Like many grandchildren of immigrants, I was brought up with a special reverence for America. Our country was not to be taken for granted—it was not like all the others.
As a child, I devoured pint-sized presidential biographies where the arc of Oval Office lives was presented as a lesson in character as much as ambition, punctuated by bits of useful wisdom. All were flawed, but taken together the presidential pantheon formed a kind of reassuring firmament over the American story.
But this is the first Fourth of July under President Trump, and the patriotic bunting feels a bit different this year. In less than six months, we have been forced to confront a president uniquely uninterested in uniting the nation, a reflexive divider who is quick to attack civic-minded critics while cozying up to autocrats worldwide. He is a master of bluster and marketing but you can’t graft heroism or character on his life story. Normally, the Oval Office ennobles the occupant, but Trump is governing just the way he campaigned: as a celebrity demagogue whose disregard for facts or common decency is compounded by his ignorance of policy and American history.
This is not a partisan complaint. Most Republicans in Congress will acknowledge this sad state of affairs in private, occasionally in public. What most journalists know is that some members of the administration feel the same way.
Over the course of his campaign, many of his aides privately came to the conclusion that their party’s nominee was a man whose instincts and experience were spectacularly unsuited to the office, even as they resisted a return of the Clintons. This instinct has only grown since inauguration day as many of the presidents’ men and women find themselves engaged in an absurd game of “contain the president” routinely derailed by Twitter tantrums.
And so, this Fourth of July, the challenge is to widen the aperture of our patriotism beyond the president. We are living through a stress test to the American system and we can’t afford to simply tune out or bask in the cynicism of moral relativism. Liberal democracy is not a guarantee and the alternatives have proven themselves worse in every way for fans of individual liberty.
But we can take comfort from the fact that our founders designed the Constitution with someone very much like Donald Trump in mind.
The Achilles heel of democracy was always the danger that people would fall under the sway of a demagogue with authoritarian ambitions. That’s why the founders divided power into three equal branches of government, strengthened with a series of internal and external checks and balances. Participating in the legislative and judicial branch—let alone state and local government—doesn’t get as much attention as presidential-level politics, but it is just as essential to the overall stability of our system.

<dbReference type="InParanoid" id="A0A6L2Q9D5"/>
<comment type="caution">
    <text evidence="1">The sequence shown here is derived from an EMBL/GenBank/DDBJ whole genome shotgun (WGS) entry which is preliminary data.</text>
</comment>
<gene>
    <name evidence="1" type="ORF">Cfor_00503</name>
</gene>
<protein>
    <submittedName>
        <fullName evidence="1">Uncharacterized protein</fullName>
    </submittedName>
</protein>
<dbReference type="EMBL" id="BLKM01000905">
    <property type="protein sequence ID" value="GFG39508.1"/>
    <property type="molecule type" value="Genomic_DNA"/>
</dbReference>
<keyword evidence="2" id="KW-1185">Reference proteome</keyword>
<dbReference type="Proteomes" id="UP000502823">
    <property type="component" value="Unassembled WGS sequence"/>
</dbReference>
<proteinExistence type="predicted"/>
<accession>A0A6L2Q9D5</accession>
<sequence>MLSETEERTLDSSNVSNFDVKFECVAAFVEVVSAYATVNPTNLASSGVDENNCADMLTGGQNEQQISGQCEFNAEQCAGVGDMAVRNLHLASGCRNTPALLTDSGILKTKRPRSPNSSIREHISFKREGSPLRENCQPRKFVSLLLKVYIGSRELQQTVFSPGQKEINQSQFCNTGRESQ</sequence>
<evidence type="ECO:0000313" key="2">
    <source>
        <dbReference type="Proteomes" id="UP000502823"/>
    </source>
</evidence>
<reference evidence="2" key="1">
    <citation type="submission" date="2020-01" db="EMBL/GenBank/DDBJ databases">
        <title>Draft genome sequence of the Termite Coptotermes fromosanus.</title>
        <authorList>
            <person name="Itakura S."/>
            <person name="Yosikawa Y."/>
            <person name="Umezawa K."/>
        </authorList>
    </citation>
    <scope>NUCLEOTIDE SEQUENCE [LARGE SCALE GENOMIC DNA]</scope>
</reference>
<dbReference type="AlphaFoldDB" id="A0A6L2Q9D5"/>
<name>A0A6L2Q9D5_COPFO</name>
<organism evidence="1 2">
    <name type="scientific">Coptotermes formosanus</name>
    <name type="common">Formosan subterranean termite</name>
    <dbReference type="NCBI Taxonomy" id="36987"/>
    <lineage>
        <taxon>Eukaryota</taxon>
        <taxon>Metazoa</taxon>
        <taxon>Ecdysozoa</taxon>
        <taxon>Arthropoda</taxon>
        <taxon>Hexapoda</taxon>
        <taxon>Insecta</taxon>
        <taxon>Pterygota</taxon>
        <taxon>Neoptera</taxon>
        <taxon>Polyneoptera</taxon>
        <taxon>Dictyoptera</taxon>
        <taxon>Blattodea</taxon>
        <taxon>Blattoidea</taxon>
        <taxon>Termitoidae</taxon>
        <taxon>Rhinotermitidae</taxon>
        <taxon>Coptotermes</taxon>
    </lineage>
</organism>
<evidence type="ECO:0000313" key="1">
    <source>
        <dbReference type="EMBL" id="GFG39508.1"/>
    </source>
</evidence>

In the Trump era, it’s no small irony that liberals are suddenly seeing the wisdom of federalism while civil libertarians are more broadly appreciated as defending core values. These are civic evolutions we should not forget when the next president comes to town.
The broader patchwork of checks and balances is also why the president’s obsessive attacks on the credibility of independent journalism should concern every fair-minded citizen. It’s worth remembering that the Constitution doesn’t mention political parties, but it does mention a free press. That’s because the founders recognized that journalism is an essential guarantor of liberty. Don’t take my word for it, listen to James Madison: “To the press alone, checkered as it is with abuses, the world is indebted for all the triumphs which have been gained by reason and humanity over error and oppression.” On the other side of the equation is our current president, who has repeatedly called journalists “the enemy of the American people.”
In the coming months and years, Americans are going to rely on a focused and fearless free press despite the attempts of the administration to attack and intimidate us into silence. We’re going to rely on a vibrant independent judiciary to restrain executive overreach. And we’re going to need principled members of Congress to assert their independence rather than acting as partisan apologists for the president while abandoning their constitutional responsibility.
But the unsung heroes in our national civic stress test are those public servants who have chosen to make a sacrifice, at considerable risk to their reputation, to work for a president they don’t necessarily agree with and in some cases outright opposed during the campaign. I’m not talking about those administration apparatchiks who are motivated by rank opportunism or ideological fervor, defending actions they would loudly denounce if they were on the outside looking in. I’m talking about those patriots who are dedicating themselves to providing a degree of strategic stability, particularly in the realm of national security. These folks may be denigrated as “the deep state” by paranoid people with temporary power who are seeking to spur internal witch hunts and deflect blame—but our government depends on people who think and act beyond partisanship.
We are adjusting to an insult to our ideal of the presidency that is even deeper than the dark late chapters of Dick Nixon, who at least had real policy and geopolitical accomplishments. But the American system is strong. It was designed to survive such a crisis of confidence. After all, one of our greatest presidents, Abraham Lincoln, was bookended by two of our worst, James Buchanan and Andrew Johnson. We’ll get through this—but only if we resolve to remember that our democracy is a common responsibility, not something we simply delegate to warring factions or a figurehead president. That’s the way to really make America great again.